"The deployment of biometrics by public and private actors raises numerous concerns that are not or not adequately addressed by the current human rights framework and the data protection framework; for instance concerns of power accumulation, concerns about further use of existing data, concerns on specific threats proper to biometrics, concerns related to the use of the technology in the private sector, concerns about the failure to protect individuals from their inclination to trade their own privacy and concerns for costs. These concerns are genuine. Policymakers and civil society demand decisions that are well informed and based on careful consideration of reality. However, there are no empirical data about the current performance of the existing systems as there are no precise data about why new systems and facilities are needed." (Paul de Hert)
Apart from mininising civil liberties, data protection and privacy concerns what is striking about the report are the countless references to the fact that:
"the technology is still under development... there is a lack of widely accepted standards" (p11)
"empirical data on the real-time large-scale implementation... is limited" (p11)
"There are currently few biometric applications that have millions of enrolled individuals and thousands of deployed devices" (p12)
In fact there are no examples of applications on the scale that the EU is intending to deploy them. The Visa Information System (VIS) is estimated to hold records on 70 million people in 10 years, all of the EU's 13 million-plus resident third-country nationals, and the "grand-daddy" of them all the EU biometric passport database 200 million plus - as ID cards are used in many Schengen countries for internal EU travel the numbers out of the current 450 million people in the EU could well be higher. In fact, the European Commission was unable to get figures of how many passports (let alone ID cards) have currently been issued in the 25 states.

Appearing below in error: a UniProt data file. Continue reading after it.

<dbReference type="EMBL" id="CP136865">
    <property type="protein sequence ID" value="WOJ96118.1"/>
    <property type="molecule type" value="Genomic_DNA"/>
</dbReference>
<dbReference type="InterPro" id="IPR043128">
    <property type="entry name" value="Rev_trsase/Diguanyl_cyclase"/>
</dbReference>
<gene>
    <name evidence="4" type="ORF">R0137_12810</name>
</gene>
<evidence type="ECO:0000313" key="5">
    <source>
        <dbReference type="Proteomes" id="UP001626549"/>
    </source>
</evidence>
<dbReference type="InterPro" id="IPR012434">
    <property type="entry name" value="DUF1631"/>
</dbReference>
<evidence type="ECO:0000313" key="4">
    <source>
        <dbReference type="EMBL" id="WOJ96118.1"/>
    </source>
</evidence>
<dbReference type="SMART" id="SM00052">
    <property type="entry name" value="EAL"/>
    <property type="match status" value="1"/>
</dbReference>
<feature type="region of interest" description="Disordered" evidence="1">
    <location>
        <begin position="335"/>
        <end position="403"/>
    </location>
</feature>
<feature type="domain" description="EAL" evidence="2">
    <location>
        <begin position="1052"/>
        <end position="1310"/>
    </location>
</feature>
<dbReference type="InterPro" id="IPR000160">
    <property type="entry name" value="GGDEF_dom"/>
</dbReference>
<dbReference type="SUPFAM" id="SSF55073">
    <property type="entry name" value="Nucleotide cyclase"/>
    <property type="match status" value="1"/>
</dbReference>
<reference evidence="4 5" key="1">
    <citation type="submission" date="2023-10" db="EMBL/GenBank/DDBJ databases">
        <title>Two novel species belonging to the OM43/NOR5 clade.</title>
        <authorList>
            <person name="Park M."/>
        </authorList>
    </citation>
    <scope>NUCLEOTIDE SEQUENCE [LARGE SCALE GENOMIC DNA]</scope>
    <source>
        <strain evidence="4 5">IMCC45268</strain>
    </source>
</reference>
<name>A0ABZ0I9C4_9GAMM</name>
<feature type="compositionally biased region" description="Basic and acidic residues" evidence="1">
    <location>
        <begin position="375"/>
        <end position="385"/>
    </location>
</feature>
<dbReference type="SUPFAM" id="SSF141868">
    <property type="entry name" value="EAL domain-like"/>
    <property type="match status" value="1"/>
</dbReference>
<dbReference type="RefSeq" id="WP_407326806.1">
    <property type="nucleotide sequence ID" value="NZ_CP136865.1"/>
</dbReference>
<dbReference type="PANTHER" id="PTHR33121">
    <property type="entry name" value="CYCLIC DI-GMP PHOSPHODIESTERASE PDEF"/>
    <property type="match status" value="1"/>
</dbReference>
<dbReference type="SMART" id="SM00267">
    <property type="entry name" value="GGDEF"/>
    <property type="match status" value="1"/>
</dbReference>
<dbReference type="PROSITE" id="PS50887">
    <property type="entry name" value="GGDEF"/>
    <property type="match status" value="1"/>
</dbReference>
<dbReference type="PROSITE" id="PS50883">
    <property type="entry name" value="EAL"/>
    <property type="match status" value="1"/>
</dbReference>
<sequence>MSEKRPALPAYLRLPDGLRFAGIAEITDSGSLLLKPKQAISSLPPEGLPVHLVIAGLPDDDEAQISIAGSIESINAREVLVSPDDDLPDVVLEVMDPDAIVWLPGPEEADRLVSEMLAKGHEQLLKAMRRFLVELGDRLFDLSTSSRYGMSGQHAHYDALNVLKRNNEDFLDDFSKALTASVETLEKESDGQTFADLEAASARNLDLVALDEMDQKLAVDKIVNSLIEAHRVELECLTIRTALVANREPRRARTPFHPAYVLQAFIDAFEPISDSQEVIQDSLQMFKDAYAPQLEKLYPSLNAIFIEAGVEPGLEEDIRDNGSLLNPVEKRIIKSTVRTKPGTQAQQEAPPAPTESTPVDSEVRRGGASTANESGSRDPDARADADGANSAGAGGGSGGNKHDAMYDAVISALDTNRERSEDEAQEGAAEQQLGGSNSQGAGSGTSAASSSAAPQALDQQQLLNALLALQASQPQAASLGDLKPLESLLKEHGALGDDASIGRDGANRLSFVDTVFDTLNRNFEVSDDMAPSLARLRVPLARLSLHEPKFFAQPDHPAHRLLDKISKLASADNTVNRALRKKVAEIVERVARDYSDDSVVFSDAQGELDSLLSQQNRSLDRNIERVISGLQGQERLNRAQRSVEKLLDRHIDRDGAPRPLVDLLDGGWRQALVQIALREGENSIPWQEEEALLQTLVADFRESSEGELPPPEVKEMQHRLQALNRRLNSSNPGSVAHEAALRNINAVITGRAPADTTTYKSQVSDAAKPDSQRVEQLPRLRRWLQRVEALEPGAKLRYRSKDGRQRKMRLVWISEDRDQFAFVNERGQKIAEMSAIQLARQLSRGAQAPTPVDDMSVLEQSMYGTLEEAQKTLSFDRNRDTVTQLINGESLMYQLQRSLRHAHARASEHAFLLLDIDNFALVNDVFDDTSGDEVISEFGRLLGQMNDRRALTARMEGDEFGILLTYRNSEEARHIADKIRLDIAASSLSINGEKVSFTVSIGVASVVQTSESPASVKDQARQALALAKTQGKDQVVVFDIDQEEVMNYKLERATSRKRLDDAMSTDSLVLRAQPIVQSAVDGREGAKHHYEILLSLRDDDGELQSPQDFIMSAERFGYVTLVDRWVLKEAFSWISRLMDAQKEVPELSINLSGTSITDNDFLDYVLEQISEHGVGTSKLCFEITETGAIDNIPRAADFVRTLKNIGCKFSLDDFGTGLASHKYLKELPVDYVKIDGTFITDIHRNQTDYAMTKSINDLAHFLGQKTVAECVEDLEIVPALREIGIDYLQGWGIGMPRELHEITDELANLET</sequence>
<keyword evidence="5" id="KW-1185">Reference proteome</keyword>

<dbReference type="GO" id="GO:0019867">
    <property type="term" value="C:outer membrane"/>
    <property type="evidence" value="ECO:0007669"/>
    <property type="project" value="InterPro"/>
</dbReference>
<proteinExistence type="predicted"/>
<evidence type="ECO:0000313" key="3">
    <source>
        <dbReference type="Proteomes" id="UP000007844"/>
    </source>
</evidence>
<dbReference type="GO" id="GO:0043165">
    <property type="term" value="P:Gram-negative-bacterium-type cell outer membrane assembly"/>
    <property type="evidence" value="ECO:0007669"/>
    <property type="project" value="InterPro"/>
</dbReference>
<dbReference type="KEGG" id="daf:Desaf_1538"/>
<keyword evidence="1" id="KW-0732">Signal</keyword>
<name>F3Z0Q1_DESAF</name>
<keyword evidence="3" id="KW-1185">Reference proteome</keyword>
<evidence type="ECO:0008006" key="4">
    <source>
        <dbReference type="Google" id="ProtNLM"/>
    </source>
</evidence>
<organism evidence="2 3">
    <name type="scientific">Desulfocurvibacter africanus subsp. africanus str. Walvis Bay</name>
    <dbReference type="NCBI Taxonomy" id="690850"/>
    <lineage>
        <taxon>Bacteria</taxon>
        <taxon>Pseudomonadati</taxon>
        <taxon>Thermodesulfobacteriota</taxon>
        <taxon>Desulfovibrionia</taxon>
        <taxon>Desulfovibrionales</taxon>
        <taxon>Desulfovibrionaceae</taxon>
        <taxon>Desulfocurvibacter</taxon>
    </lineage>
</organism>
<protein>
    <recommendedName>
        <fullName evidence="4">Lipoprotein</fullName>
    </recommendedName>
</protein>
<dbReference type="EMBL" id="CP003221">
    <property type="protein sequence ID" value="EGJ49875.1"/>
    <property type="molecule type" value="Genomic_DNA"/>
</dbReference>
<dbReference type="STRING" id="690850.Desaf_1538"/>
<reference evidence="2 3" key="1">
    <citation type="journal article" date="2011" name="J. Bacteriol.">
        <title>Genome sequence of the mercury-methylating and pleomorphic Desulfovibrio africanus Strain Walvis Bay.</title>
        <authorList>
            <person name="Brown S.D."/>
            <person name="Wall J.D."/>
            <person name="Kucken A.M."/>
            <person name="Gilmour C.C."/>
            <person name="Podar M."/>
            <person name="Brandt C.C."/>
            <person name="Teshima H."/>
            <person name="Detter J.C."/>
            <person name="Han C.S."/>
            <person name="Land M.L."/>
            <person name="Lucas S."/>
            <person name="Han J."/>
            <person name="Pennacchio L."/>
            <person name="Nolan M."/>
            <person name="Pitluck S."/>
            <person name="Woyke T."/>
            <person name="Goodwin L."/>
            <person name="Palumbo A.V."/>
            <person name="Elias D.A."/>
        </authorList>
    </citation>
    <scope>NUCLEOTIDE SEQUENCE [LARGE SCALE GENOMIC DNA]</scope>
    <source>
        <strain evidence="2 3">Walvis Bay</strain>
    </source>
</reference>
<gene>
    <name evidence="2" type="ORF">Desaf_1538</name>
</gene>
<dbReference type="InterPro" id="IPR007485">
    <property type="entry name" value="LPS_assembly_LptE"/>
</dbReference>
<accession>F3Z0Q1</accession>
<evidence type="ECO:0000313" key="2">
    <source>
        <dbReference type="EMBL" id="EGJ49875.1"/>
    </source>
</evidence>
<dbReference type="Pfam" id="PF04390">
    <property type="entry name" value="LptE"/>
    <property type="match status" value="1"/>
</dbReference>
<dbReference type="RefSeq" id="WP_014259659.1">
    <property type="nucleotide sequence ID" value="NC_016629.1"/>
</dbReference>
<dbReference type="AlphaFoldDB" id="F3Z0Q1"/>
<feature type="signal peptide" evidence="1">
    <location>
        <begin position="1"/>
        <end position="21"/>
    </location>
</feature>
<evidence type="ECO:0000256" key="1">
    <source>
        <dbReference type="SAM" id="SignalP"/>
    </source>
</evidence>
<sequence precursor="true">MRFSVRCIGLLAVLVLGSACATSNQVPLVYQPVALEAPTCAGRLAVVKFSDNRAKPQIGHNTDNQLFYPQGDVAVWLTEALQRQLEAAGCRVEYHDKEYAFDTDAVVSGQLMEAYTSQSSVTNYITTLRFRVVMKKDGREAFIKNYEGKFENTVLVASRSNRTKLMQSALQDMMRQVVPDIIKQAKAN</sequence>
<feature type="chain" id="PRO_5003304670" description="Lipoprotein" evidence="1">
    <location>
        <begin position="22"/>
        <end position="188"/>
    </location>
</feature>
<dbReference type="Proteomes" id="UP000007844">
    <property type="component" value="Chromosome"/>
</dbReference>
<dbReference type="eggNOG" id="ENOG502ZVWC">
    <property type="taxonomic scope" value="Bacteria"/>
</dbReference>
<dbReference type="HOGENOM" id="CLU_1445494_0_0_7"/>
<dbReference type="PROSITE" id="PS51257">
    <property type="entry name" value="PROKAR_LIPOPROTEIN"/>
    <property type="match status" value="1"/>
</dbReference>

The report utterly fails to confront the question that the larger the database the greater chance there is of errors, every study shows that errors increased exponentially with size.
This is going to be particularly the case for EU passports, the specifications for which have just been set out as only:
"Plain impressions of the left and right index finger"
In other words the biometric will be based on just two finger-prints - it does not take a genius to understand that when trying to match two fingerprints from a database of hundreds of millions the error rate will grow as the database grows.
Tony Bunyan, Statewatch editor, comments:
"This is a poor report which puts economics and profit above liberties and privacy."
1. Biometrics at the Frontiers: Assessing the Impact on Society (Joint Research Centre) (large pdf)
2. EU-Passport Specification, Working document (pdf)
3. EU governments blackmail the European Parliament into a quick adoption of biometric passports